Monday, October 31, 2011

new book on NZR steam locomotives

The steam locomotives used by the New Zealand Government Railways, from the predecessors dating from 1863 to the end of steam in 1971, have been the subject of an extensive literature over the years -- and the reader will see that from the long list of references printed over pages 332 to 335 of this new book published by the NZR&LS, and even that is only partial.

A question one can reasonably ask, then, is do we really need another book on this subject?  As we have noted before, while NZR steam has been very well covered by books, the 400+ steam locomotives used by private industry over the same time period have received very little attention -- the only two significant books have been Paul Mahoney's The Era of the Bush Tram in New Zealand (now out of print) which covered about half of them but in no detail, and Gerald Petrie's New Zealand Steam Locomotives by Official Number, likewise in no detail.

But to the book in hand: even if they already have all the info, enthusiasts are always appreciative of  photos that they haven't seen before, and there is good and bad news here -- the good news is that is there is a heap of pictures contained in this book's 336 pages and many haven't been seen before; the indifferent news is that they are all black and white, the only colour is on the dust jacket; the bad news is that a significant number which have been printed in large format have been spread across the gutter, losing locomotive details down the spine -- what was the designer thinking?!  It is the sort of grimace-causing blunder that you could expect of a woman designer in a multi-national publisher, but surely not someone in the NZR&LS who should know enthusiasts!

The designer has tried to compensate for the lack of colour photos by using a second colour, a rather insipid green, for different page background elements, but it is not all that helpful; various shades of grey would have worked just as well, and would have saved on the printing bill. (Maybe we should be flattered that they copied our colour scheme, however, if a second colour was going to be used then red would have been the obvious choice; the colour of headstocks and number plates.)

It would have been helpful for particularly younger readers if the metric equivalents of data cited had been included (and under the Weights and Measures Act this is actually a legal requirement).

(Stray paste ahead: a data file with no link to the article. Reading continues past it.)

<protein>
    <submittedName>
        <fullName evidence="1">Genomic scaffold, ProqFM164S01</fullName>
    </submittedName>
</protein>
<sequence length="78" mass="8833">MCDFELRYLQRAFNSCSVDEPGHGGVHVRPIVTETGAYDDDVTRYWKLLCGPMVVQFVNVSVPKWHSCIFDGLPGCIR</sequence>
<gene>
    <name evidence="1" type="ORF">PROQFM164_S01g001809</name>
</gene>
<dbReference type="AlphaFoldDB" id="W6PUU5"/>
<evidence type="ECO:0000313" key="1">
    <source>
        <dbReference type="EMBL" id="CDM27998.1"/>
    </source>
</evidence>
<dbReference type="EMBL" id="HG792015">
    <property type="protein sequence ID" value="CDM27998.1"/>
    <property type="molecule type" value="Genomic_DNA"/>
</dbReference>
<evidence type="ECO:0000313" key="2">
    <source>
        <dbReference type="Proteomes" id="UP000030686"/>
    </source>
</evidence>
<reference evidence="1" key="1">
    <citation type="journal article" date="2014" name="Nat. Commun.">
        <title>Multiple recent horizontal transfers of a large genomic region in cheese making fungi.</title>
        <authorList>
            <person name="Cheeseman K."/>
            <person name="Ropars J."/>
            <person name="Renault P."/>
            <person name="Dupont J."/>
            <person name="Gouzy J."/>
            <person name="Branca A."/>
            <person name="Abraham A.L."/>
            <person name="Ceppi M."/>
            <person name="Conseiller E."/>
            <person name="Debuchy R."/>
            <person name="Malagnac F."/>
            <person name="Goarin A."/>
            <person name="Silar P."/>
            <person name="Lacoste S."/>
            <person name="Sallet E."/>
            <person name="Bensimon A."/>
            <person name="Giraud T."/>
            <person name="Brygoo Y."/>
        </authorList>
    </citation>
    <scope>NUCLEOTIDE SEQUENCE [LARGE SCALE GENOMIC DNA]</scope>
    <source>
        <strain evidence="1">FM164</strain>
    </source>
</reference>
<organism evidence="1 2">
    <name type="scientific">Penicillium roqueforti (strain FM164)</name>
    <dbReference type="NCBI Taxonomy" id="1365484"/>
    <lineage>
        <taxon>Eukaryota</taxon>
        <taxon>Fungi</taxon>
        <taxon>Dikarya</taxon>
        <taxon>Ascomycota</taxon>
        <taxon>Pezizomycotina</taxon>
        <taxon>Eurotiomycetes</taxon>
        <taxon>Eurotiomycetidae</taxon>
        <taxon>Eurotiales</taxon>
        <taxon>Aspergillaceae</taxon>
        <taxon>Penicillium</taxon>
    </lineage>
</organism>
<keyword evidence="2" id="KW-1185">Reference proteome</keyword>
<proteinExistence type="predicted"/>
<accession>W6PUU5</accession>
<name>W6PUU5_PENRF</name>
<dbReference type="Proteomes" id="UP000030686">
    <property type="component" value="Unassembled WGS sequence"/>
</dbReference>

Initial publicity for the book indicated there would be coverage of steam railcars, but this is confined to two pages and about 200 words of accompanying info.

Sean Millar is a very methodical compiler who must spend eons in front of a word processing program, and he has produced a large number of small booklets over the years on various aspects of technology, particularly NZ buses and heavy machinery, that have filled a gap in available research. This new book doesn't really fit into that category, still, for those wanting a one-stop look-up reference to the subject of NZR steam locos, this should fulfill a handy role.

The book is in A4 portrait format (300 x 210 mm), 336 pages on gloss paper, endpapers, hardcover with jacket.


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Anonymous said...

Sounds Like Sour Grapes you didn't get to Publish this Title

transpressnz said...

It's a shame they didn't ask us to design it.

Anonymous said...

Oh, I hope it's not too bad!
I just ordered a copy of it today!

transpressnz said...

We can't see your order on the shop site, did you send it by snail mail?
The book overall is OK; but it could have been better.

Anonymous said...

I dislike your sexist comment very much about woman designers. There was no need for it and it brings nothing to the value of this insignificant review undertaken by a publisher who is sucking on sour grapes as someone has pulled off the greatest NZR publication of the past decade!

transpressnz said...

to "Anonymous" 3:
Presumably you are the designer of the book in question. Women are not noted for their interest in transport and technology subjects (for example, how many of the NZRLS members are women - 20, 30 out of 900?). Often they do not appreciate why enthusiasts like to see details of vehicles. If you are going to going to put big vehicle portraits in a book, why design it so that a significant amount of them disappear down the gutter? Did you not consider that with a book of this many pages and a hard cover that would happen?
We simply see no need for a rehash of information that has been extensively covered in many other books, including as you know, Sean Miller's own "From A to Y avoiding I" which this is simply an expansion of.
In itself a big book of locomotive pictures that haven't been published before, would be fine, and if they are portraits then landscape format is what should have been used.
Your magazine has given us some ratshit reviews, now you know what it's like to receive some criticism for a change. Suck on that.

Jeff Law said...

I'm reading my copy, which arrived this morning. As an avid reader of NZ rail history, this publication is definitely right up there with the best of them.
Apart from the splitting of some photos across the spine-binding, which is a great shame, this book is well deserving of the read by all NZ rail enthusiasts.
Ignore the 'sour grapes'!!

transpressnz said...

It's good that your book arrived safely; we aim to give prompt delivery from our shop.

There is no sour grapes here - in fact Graeme Carter told us that Sean Miller gave him 'grey hairs" over his attitude and demands, so it's good we weren't involved.